Author(s): Jiang X, Dutton CM, Qi WN, Block JA, Garamszegi N,
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Abstract Matrix metalloproteinases (MMPs) play a crucial role in tumor cell invasion and metastasis. Expression of MMP-1 has been reported as a prognostic predictor of recurrence in human chondrosarcoma, and studies using human chondrosarcoma cell lines indicate that MMP-1 expression levels correlate with in vitro invasiveness. These observations suggest that MMP-1 activity has a central role in cell egress from the primary tumor at an early step in the metastatic cascade. In this study, siRNA was used to investigate whether knock down of the MMP-1 gene could be used to inhibit invasiveness in a human chondrosarcoma cell line. The inhibitory effect of siRNA on endogenous MMP-1 gene expression and protein synthesis was demonstrated via RT-PCR, Northern blotting, Western blotting, collagenase activity assay, and an in vitro cell migration assay. The siRNA inhibited MMP-1 expression specifically, since it did not affect the expression of endogenous glyceraldehyde phosphate dehydrogenase (GAPDH) nor other collagenases. Most importantly, the siRNA mediated reduction in MMP-1 expression correlated with a decreased ability of chondrosarcoma cells to invade a Type I collagen matrix. The reduction of invasive behavior demonstrated by human chondrosarcoma cells transfected with MMP-1 siRNA and the specificity of this inhibition supports the hypothesis that this metalloproteinase molecule is involved in initiation of chondrosarcoma metastasis. 2004 Wiley-Liss, Inc.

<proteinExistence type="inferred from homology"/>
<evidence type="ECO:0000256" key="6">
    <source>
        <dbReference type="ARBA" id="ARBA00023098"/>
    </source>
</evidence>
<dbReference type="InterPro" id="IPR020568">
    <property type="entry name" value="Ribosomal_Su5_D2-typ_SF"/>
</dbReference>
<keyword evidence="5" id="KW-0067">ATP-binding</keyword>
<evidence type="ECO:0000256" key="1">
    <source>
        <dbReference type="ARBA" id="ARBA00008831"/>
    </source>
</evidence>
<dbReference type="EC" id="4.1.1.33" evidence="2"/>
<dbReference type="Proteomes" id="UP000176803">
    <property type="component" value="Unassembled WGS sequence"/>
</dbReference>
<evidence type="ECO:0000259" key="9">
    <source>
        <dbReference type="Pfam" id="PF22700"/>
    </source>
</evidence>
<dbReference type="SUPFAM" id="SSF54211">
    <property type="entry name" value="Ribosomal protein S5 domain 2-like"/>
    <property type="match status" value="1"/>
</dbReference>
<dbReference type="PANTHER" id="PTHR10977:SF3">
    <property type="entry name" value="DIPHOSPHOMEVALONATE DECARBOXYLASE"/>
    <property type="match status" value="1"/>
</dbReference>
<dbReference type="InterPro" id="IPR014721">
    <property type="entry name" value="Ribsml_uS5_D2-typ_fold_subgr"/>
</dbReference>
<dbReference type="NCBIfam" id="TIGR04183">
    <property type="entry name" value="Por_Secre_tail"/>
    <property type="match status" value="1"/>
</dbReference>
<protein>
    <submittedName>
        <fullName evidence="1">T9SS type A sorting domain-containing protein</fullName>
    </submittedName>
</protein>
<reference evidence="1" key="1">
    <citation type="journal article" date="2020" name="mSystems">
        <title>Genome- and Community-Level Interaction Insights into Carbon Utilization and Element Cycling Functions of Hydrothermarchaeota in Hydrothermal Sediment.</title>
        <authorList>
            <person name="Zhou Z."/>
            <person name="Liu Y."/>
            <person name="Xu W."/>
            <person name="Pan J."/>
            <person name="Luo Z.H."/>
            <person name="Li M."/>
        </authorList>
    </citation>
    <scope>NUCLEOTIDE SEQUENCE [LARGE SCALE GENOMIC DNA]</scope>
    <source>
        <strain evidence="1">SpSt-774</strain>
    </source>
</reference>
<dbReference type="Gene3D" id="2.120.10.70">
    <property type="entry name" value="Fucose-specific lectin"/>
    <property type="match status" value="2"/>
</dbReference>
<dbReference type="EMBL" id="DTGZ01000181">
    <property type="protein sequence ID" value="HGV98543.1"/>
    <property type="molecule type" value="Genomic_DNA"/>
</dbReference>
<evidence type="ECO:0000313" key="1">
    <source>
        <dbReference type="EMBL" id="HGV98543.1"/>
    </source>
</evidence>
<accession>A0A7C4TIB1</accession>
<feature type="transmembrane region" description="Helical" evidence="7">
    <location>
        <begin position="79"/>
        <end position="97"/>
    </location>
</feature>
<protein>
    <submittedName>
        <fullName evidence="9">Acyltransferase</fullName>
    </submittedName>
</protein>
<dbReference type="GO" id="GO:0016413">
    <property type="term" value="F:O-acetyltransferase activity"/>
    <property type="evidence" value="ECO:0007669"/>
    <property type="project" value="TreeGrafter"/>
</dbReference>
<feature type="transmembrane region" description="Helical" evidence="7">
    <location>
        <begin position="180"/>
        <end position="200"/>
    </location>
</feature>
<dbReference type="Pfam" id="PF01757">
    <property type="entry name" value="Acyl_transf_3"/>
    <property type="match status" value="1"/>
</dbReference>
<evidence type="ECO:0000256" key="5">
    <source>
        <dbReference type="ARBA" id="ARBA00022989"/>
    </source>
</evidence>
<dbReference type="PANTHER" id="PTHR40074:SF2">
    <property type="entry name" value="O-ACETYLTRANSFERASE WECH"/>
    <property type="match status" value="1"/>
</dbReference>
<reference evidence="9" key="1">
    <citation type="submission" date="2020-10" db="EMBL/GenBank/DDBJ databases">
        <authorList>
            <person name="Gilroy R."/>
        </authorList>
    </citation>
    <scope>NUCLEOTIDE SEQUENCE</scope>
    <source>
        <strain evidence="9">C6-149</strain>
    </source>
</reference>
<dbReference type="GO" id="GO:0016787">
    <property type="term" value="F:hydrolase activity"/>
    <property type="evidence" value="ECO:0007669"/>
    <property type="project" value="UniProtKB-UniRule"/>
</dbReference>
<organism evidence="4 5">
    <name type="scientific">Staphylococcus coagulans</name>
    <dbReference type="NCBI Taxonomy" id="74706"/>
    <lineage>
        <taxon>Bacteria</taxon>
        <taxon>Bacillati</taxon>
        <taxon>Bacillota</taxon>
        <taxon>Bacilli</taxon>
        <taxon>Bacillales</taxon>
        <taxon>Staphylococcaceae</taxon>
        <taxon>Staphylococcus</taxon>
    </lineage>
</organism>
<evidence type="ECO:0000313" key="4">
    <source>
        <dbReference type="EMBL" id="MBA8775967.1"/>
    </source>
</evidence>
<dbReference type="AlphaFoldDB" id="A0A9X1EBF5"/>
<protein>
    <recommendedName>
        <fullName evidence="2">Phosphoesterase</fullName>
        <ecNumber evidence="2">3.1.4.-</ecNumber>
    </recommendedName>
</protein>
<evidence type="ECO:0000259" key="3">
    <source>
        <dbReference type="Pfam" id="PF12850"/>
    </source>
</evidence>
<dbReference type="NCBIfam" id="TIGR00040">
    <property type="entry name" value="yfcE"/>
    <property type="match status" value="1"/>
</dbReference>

This article was published in J Cell Physiol
and referenced in Journal of Carcinogenesis & Mutagenesis